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'Gearing' up for Path of Exile's launch with a demo and interview


Grinding Gear Games is finally gearing up (pun intended) for the launch of Path of Exile, an MMO dungeon-crawler that hopes to satisfy fanatics and casual gamers alike. The new title has been in closed beta for just the last few months of its six-year development cycle, and on January 23rd, it will hit open beta -- surely a relief for players eyeing the closed beta wistfully. Unfortunately for those who have been grinding away (yep, pun intended again) at hordes of monsters during the beta, there will be a character wipe, one that sets all characters, levels, items, experience, passive skills, active skills, and everything else back to zero.

I recently attended a live demo and got to chat about the game with reps from Grinding Gear in Los Angeles. Read on for my take!

For those who haven't had the pleasure of experiencing this "Diablo III-killer" firsthand, let's dive into the facts. When rolling a new character, players first select their class: Marauder, Ranger, Witch, Duelist, Shadow, or Templar. Each class is specialized in strength, dexterity, intelligence, or a mix between the two. There's no tutorial to ease you into the game, which is something players have expressed concern about, but the development team says its goal is to acclimate new players gradually without bogging down more experienced players.

As the game begins, players wake from an abandoned shipwreck on a beach and leap immediately into the hack-'n'-slash action of the world of Wraeclast. At first glance, there's nothing beyond what we've come to expect from stock dungeon crawlers: There's one of you, there are many of them, and you fight them. But atmospherically, there's a darker feel to the environment than what's seen in most roguelikes. Players still battle beasts, zombies, lizards, and what-have you, but they're deformed intriguingly. (Some of the animations aren't fully fleshed-out just yet, but the dev team promises to address those problems.)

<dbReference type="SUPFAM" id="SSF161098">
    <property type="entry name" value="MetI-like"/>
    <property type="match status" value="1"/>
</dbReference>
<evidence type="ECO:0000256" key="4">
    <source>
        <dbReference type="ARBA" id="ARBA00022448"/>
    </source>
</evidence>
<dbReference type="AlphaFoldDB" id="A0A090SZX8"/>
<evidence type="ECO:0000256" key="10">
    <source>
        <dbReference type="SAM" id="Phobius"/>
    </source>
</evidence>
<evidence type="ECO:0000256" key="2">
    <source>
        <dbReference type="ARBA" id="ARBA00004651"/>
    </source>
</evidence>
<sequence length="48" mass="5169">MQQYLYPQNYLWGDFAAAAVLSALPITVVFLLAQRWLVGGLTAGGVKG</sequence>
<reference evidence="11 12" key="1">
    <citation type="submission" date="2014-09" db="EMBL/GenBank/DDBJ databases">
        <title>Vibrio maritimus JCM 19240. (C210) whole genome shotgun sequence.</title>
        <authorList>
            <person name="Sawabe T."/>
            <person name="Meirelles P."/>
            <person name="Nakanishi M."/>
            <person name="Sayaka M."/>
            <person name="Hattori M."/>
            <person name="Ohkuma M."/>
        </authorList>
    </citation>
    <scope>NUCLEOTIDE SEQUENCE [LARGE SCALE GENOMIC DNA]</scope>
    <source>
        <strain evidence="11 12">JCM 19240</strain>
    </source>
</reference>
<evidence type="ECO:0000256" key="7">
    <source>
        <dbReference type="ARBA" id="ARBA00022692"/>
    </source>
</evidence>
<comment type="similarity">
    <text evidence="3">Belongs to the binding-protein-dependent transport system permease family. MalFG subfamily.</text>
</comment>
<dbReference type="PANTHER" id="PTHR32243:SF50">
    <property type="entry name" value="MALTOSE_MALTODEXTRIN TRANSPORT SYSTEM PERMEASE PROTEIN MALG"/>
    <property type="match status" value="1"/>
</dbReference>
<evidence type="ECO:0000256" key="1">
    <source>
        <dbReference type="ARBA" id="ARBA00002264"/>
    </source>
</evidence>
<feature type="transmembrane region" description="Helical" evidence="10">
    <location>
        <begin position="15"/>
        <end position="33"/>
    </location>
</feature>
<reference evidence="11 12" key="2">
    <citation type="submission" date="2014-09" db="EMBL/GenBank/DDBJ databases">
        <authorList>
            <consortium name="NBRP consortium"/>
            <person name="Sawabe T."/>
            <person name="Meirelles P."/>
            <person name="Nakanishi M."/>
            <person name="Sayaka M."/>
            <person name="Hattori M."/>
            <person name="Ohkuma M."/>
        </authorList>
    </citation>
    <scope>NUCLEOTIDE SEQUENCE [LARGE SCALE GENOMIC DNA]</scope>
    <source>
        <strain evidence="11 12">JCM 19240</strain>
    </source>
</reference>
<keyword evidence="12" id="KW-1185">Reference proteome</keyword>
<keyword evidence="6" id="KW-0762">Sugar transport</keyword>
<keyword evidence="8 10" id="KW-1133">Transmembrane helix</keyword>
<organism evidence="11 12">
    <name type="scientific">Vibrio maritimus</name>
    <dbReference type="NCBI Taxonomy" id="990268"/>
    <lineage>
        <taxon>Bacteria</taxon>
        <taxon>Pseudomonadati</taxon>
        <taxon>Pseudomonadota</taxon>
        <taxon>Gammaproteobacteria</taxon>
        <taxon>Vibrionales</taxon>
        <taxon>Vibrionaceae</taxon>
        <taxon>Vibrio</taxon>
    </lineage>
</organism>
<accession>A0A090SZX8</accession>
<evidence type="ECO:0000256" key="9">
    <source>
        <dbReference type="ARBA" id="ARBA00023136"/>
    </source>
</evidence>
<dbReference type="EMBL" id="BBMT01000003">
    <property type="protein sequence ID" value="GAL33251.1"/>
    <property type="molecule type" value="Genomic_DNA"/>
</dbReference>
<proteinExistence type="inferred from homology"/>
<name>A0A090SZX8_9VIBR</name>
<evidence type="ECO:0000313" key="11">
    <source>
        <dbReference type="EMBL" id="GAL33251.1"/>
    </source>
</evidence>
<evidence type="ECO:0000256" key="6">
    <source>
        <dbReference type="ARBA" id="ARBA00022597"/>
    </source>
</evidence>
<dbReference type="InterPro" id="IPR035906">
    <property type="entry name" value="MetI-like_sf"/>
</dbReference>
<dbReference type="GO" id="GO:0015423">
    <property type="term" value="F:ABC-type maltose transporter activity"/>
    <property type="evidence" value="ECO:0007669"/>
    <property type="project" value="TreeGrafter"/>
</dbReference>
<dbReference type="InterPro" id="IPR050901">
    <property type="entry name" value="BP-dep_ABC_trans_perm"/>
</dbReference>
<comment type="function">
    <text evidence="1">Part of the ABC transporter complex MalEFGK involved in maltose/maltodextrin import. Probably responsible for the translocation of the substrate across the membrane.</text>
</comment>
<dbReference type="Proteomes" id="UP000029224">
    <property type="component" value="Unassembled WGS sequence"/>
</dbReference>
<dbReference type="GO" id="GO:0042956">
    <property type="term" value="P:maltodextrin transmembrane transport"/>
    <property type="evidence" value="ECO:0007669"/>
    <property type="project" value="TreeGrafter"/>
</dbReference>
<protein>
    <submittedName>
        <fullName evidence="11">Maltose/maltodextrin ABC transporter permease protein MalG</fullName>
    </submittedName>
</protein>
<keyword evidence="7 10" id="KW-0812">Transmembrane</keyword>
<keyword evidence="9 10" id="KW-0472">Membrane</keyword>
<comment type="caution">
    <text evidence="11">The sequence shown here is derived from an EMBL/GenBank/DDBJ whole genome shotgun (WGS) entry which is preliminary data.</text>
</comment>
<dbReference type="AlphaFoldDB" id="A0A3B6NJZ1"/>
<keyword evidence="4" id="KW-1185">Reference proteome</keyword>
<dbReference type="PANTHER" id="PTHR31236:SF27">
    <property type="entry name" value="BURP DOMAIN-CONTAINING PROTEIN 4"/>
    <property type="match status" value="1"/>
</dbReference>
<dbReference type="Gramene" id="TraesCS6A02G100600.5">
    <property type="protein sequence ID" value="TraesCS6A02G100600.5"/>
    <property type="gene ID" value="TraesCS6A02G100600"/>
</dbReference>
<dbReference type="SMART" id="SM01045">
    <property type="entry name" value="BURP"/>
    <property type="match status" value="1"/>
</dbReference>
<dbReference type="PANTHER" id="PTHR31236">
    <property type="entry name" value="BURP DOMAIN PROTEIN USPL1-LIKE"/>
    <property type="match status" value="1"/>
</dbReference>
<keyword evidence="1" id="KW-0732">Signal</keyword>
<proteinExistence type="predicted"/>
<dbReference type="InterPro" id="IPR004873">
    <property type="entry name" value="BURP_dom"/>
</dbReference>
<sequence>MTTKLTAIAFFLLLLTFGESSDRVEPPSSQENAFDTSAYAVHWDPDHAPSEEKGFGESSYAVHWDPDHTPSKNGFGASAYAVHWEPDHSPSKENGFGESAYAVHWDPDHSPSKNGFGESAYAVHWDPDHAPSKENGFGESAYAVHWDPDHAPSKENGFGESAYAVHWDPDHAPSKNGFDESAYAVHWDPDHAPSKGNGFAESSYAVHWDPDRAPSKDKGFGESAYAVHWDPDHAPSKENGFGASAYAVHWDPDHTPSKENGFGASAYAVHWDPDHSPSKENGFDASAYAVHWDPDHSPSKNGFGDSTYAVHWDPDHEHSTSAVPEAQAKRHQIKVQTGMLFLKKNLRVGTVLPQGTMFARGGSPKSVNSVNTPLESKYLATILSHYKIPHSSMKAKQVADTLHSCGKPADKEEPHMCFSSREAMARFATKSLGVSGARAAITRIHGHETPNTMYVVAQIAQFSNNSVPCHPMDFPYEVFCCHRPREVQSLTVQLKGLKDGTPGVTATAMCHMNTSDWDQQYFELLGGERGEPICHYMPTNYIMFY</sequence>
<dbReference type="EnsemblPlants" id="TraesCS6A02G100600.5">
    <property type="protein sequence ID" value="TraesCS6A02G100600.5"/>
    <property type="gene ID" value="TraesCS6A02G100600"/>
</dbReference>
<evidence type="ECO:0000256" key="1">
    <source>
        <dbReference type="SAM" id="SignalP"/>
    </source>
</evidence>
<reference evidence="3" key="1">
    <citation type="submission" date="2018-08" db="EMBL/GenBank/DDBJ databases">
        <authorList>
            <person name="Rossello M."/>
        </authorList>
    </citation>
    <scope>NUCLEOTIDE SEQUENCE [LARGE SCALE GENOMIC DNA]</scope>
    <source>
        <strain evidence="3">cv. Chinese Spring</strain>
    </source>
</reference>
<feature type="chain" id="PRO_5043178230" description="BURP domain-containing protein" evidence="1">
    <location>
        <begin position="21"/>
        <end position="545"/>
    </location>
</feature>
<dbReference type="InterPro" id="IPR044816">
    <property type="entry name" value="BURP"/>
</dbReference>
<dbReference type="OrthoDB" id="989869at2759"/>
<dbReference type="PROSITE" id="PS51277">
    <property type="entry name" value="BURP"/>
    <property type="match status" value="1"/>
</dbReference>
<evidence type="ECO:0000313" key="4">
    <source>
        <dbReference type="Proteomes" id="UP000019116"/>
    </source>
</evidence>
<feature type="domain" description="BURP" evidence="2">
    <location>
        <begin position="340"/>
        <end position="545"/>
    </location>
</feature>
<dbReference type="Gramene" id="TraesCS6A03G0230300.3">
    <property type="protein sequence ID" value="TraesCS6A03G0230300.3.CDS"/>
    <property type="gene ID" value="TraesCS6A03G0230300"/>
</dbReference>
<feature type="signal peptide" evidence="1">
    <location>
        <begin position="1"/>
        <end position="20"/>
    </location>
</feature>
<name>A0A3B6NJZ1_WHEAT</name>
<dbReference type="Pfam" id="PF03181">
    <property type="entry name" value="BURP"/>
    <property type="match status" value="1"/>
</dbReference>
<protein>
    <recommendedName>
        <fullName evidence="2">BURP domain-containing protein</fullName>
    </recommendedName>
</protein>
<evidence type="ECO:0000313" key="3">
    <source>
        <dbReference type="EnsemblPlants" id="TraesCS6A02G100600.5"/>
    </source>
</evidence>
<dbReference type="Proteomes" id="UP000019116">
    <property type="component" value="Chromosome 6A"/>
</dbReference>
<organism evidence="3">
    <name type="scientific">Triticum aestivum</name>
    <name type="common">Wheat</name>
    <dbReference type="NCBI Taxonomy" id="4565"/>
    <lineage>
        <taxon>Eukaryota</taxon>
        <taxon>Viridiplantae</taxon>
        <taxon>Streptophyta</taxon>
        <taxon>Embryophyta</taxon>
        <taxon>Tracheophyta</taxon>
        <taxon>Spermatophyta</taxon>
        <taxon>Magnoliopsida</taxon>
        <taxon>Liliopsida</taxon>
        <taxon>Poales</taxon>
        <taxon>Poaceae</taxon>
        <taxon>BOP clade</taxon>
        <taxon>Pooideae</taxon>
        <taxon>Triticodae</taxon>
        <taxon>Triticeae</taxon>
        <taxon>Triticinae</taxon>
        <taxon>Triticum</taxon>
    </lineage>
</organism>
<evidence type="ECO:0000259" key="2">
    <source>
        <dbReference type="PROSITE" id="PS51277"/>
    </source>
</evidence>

Shortly into the carnage, players will stumble upon the re-worked item system. Potions aren't just one-use items that you might purchase from a vendor. Instead, characters are armed with flasks that regenerate as they kill mobs. The action doesn't stop unless the player wants it to; you never have to quickly portal back to town, spend heaps of gold, and then portal back, wasting time.

Of course, a player wouldn't spend gold in PoE anyway. In fact, the currency system truly sets PoE apart from other games. Why? There's no gold. Instead, items are at the heart of the game. When a player visits a vendor to sell her wares, the exchange involves items that can alter the entire function of other items. For instance, selling enough items back to vendors might net a player an item that morphs a standard weapon into a magical one. This is just the beginning of PoE's item mechanics, the system where the game really comes into its own.

See, weapons and armor often come slotted; players can drop gems into these slots that give them magical abilities. These gems actually level with the player, and the abilities get stronger. What's more is that sometimes these abilities can be combined. Say the player picks up a sword with two linked gem slots, and she places a fireball gem in one and links it to a multi-gem. The combination gives her the ability to shoot multiple fireballs. Linkage goes beyond that, allowing literally thousands of combinations of gems. The challenge is for players to find the right combination of active abilities, passive abilities, and items in order to make one beast of a character. According to the devs, about 5% of the possible weapon-gem combos are the best in the game, and they're not easy to find.